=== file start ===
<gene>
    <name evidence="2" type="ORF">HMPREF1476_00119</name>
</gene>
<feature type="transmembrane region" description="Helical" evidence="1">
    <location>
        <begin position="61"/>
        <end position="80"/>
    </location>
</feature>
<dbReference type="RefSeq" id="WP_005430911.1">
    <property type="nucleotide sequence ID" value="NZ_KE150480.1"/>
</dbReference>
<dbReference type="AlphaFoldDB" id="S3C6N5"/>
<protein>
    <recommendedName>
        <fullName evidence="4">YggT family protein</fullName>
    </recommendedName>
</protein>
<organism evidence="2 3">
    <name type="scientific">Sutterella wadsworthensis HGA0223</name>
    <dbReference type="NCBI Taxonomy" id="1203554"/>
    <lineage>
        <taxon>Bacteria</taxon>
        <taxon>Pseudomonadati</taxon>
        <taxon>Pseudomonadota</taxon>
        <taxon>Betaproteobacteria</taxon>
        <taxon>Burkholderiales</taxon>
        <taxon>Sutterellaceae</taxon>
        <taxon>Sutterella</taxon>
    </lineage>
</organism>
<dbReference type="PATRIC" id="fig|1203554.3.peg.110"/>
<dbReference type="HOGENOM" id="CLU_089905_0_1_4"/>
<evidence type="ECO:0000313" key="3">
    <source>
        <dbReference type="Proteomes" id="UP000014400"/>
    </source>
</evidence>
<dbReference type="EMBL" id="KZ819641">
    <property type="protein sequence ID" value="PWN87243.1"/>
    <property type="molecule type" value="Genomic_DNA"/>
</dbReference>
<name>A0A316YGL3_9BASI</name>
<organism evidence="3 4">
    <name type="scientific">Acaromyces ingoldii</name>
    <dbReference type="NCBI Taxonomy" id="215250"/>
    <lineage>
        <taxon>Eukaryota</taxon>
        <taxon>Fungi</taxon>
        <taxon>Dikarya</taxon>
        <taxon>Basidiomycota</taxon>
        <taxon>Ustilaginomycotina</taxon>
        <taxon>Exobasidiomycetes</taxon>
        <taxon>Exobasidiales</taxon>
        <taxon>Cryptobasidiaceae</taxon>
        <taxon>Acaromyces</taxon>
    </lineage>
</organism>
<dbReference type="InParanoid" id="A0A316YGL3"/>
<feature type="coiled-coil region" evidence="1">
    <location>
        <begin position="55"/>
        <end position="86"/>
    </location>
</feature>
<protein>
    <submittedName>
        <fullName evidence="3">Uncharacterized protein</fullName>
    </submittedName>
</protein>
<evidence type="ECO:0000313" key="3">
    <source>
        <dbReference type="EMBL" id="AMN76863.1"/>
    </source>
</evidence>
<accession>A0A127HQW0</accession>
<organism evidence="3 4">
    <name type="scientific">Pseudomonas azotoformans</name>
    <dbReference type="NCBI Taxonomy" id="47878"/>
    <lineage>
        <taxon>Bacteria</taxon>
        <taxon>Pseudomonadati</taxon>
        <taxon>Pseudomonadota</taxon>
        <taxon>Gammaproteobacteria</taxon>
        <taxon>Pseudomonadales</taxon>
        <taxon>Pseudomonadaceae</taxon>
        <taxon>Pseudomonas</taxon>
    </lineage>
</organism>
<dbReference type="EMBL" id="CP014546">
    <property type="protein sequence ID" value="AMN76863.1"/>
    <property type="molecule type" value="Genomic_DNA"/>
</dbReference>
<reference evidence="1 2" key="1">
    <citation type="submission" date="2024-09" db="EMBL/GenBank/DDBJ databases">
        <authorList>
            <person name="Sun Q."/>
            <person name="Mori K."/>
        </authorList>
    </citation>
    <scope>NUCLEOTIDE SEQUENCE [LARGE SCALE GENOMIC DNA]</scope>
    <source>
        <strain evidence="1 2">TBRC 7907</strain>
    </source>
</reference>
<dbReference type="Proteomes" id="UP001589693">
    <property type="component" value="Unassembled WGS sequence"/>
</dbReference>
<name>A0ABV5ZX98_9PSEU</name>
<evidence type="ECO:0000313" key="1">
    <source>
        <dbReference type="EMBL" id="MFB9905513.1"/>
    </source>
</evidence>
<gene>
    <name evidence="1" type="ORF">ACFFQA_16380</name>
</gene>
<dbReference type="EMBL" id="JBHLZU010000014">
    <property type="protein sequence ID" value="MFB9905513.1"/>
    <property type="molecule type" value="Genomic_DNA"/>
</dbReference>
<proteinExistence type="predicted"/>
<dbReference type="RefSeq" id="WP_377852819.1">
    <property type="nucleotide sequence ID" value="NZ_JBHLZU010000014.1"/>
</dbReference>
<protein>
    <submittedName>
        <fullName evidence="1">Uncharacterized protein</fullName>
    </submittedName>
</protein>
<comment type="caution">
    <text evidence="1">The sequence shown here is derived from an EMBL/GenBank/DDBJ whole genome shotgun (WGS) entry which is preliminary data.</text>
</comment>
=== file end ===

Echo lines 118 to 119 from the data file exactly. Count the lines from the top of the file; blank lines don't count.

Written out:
<dbReference type="EMBL" id="JBHLZU010000014">
    <property type="protein sequence ID" value="MFB9905513.1"/>